Subclavius muscle

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Subclavius muscle
Deep muscles of the chest and front of the arm, with the boundaries of the axilla. (Subclavius visible at upper left, above first rib.)
Latin musculus subclavius
Gray's subject #122 438
Origin: first rib
Insertion: subclavian groove of clavicle
Artery: thoracoacromial artery, clavicular branch
Nerve: nerve to subclavius
Action: depression of clavicle
Dorlands/Elsevier m_22/12550995

The Subclavius is a small triangular muscle, placed between the clavicle and the first rib. Along with the pectoralis major and pectoralis minor muscles, the subclavius muscle makes up the anterior wall of the axilla.[1]

Origin and insertion

It arises by a short, thick tendon from the first rib and its cartilage at their junction, in front of the costoclavicular ligament.

The fleshy fibers proceed obliquely lateralward and generally upward, to be inserted into the groove on the under surface of the clavicle between the costoclavicular and conoid ligaments.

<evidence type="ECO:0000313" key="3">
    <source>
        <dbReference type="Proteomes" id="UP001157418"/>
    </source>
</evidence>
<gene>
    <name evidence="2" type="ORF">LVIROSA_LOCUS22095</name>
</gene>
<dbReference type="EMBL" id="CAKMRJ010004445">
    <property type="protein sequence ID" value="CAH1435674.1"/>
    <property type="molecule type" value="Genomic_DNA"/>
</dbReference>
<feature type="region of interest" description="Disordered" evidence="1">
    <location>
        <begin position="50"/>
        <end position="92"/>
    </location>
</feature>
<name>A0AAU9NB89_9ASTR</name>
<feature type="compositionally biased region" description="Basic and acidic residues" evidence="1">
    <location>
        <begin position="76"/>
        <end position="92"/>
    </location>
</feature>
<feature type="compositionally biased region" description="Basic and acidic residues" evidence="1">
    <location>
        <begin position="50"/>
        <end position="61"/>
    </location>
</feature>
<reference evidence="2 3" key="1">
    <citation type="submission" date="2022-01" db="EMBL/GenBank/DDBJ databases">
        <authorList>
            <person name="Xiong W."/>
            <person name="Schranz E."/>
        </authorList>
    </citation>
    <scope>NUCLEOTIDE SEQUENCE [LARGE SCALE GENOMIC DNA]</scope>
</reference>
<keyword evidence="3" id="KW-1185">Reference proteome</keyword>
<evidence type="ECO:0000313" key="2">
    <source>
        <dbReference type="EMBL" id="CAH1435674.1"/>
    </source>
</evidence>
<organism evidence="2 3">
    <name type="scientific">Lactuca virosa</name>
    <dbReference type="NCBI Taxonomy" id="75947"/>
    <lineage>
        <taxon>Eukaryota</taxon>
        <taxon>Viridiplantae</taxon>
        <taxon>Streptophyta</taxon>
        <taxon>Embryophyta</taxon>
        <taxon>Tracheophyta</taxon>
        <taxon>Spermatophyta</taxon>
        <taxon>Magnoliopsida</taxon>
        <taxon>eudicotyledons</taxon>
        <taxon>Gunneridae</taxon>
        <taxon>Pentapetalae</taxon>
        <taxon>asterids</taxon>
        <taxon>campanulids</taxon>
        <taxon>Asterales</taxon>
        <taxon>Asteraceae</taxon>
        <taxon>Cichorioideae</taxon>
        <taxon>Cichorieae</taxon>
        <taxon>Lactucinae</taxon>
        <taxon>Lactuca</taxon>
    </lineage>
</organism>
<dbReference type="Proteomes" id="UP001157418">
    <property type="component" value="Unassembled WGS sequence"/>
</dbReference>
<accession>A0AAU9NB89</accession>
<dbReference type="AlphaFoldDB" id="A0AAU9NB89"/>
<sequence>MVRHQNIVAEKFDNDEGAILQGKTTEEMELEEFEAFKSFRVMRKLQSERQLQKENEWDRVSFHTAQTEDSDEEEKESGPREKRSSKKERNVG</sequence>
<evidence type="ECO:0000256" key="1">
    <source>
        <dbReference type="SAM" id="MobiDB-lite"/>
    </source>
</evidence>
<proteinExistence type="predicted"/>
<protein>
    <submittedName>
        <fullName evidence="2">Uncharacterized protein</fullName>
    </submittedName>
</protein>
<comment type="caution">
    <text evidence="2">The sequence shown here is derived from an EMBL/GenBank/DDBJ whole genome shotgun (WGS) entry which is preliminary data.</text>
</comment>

The Subclavius depresses the shoulder, carrying it downward and forward. It draws the clavicle inferiorly as well as anteriorly.

The Subclavus protects the underlying brachial plexus and subclavian vessels from a broken clavicle - the most frequently broken long bone.


Insertion into coracoid process instead of clavicle or into both clavicle and coracoid process. Sternoscapular fasciculus to the upper border of scapula. Sternoclavicularis from manubrium to clavicle between Pectoralis major and coracoclavicular fascia.

Additional images

External links

This article was originally based on an entry from a public domain edition of Gray's Anatomy. As such, some of the information contained herein may be outdated. Please edit the article if this is the case, and feel free to remove this notice when it is no longer relevant.

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  1. Drake, Richard, et al. Gray's Anatomy For Students, Elsevier Inc., 2005